Tax Solutions

Offer in Compromise

Under the right circumstances, an Offer in Compromise can eliminate or greatly reduce the amount of taxes you owe.

Settle tax debt with an Offer in Compromise.

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“Offers in Compromise (OICs) can be a great solution for Taxpayers that have a large disparity in the amount they owe and their ability to pay based on their income and assets.”

- Alyssa Maloof Whatley

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Pro Tip:

OIC isn’t for everyone.

Getting the right result starts with scheduling your tax strategy session where we review all your documentation and your financial situation so that your OIC is the right solution for your tax debt.

What is an Offer In Compromise?

If you’re facing a huge tax debt, it can be overwhelming. That’s why for some struggling taxpayers, making an Offer in Compromise (OIC) delivers a best-case scenario. While you don’t have an absolute right to a reduction on an outstanding tax bill, often the IRS will, in its discretion, reduce your tax tax liability based on ability to pay.

Yet the reality is that many reasonable OIC are rejected due to paperwork and filing errors.To ensure this doesn’t happen to you, it makes sense to work with a tax professional with years of experience successfully filing and getting OICs accepted the first time.

Because being granted relief using an OIC isn’t easy – if it were, everyone would call the IRS and make an offer to pay less than they owe.

If your talk with a tax expert suggests an OIC is the right route to take, you’ll have someone on your side to help you gather and submit all the financial documentation the IRS will request as part of their consideration of your offer.

Is there a formula to determine how much is a good Offer in Compromise?

Form 433 offers instructions to suggest a minimum offer amount. That amount considers your assets and your income after your day-to-day living expenses are met. Once that figure is determined, you’ll multiply by 12 or 24 based on your repayment period.

If only it were really that simple.

The truth is there’s always a lot of gray area when it comes to the IRS. You may have special circumstances, or you may not be able to afford the payments the IRS calculation suggests.

However, with the right guidance from an expert in OIC, you may be able to get a far better offer for your financial situation accepted by the IRS.

“Be careful of tax resolution companies claiming you can settle your debt for pennies on the dollar without knowing any of your facts. Whether or not an OIC is likely to be accepted is based on each person's facts and circumstances.”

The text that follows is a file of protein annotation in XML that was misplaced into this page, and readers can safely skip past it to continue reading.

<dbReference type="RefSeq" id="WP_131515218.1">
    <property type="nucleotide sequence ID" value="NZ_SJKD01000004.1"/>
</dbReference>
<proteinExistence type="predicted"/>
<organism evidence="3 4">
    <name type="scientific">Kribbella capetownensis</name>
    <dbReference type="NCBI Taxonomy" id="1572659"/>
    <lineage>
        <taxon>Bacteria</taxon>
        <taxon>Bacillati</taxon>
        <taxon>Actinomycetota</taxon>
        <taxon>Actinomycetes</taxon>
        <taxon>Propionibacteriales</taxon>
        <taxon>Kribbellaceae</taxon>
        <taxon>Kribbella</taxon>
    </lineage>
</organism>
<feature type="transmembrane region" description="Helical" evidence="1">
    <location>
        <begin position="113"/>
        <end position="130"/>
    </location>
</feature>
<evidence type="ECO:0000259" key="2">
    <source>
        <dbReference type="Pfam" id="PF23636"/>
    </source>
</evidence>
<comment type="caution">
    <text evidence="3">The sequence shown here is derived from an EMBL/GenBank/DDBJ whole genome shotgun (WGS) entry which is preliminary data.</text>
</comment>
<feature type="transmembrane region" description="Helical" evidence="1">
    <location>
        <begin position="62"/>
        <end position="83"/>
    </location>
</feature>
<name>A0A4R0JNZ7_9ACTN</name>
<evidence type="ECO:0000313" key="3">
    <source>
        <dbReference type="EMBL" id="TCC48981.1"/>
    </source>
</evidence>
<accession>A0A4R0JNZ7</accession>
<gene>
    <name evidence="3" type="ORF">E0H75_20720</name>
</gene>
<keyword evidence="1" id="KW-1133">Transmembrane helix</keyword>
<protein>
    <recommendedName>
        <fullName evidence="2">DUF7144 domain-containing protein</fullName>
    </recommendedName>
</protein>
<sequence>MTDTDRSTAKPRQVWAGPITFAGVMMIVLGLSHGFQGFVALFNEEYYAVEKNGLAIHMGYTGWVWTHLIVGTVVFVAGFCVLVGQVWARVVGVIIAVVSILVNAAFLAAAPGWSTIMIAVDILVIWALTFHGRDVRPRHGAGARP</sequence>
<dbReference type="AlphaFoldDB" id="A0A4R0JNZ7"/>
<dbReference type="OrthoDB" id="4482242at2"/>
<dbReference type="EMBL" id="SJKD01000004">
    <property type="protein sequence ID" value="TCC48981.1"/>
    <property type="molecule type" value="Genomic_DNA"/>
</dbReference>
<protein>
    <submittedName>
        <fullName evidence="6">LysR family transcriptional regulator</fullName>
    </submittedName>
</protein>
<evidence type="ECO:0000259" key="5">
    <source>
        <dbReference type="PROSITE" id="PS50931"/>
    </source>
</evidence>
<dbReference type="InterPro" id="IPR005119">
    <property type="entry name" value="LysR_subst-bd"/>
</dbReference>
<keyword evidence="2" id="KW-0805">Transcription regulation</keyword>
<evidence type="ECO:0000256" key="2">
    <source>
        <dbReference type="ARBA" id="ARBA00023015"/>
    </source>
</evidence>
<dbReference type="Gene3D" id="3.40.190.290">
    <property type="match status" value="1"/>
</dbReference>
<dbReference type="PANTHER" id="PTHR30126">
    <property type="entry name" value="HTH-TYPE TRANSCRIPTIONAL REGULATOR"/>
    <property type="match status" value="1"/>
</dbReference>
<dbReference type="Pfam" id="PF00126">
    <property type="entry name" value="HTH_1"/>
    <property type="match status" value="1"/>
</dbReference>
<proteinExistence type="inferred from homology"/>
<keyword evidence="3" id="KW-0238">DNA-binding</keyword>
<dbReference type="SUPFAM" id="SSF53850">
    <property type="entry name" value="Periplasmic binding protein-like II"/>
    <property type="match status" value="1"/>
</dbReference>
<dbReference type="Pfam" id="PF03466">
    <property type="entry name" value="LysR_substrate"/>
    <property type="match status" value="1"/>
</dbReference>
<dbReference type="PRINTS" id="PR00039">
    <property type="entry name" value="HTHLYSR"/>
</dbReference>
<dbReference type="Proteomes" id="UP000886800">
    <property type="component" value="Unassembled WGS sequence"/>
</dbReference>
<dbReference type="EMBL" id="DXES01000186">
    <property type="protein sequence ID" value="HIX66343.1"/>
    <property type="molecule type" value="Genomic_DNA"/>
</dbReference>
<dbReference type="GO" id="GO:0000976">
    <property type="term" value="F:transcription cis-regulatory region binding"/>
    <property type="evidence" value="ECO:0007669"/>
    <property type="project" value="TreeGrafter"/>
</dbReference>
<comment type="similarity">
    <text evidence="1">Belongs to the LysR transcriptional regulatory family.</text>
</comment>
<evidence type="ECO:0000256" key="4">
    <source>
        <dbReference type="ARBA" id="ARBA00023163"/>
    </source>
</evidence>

- Alyssa Maloof Whatley

From left to right, Alyssa Maloof Whatley, Harrison Kulp, and Kiara Maxie
Mature woman crossed arms

Who qualifies for an Offer in Compromise?

Eligible taxpayers will be up to date with all required tax filings, estimated payments, and not currently in active bankruptcy proceedings. Individuals will have received at least one tax bill for debt included in the offer. Businesses with employees will be caught up on all federal deposits.

From there, the IRS will review all your available assets and other liabilities to calculate the “reasonable collection potential” of your outstanding tax debt.

Is making an Offer in Compromise a good idea?

Before you take any action with the IRS, you need to be sure that you understand all the pros and cons of your available options.

For some taxpayers, providing the financial disclosures required during the OIC process doesn't make good sense. Letting the IRS see all your “financial cards” might be just what they need to accelerate their collection efforts against you. This is why it’s never a good idea to face the IRS alone.

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Pro Tip:

If my OIC is rejected, do I have other options?

Absolutely, you can always appeal if the offer is rejected. Often times cases with unique fact patterns or special circumstances have to be appealed to get accepted. The OIC is only one avenue to resolve tax debt. Just because this program isn’t right for you doesn’t mean there isn’t a workable solution to your tax issue.

How often does the IRS accept an Offer in Compromise?

You can hardly turn on the radio without hearing about how other taxpayers are settling their tax debt for pennies on the dollar, but the truth is that it’s a lot harder to get an OIC accepted than they want you to believe.

In 2019, the IRS accepted less than 34% of the 55,225 OIC that were requested, and that number has actually declined further in recent years. The low acceptance rate is due to nationwide tax resolution OIC mills and self-prepared OICs that file OICs that are not-likely to be accepted (i.e. don’t met qualifications / offer amount not correctly calculated based on reasonable collection potential) or do not have all the necessary paperwork properly prepared and documented.

Our office will never recommend an OIC if is unlikely to be accepted as it can put you in a worse position and add additional time for the IRS to collect from you.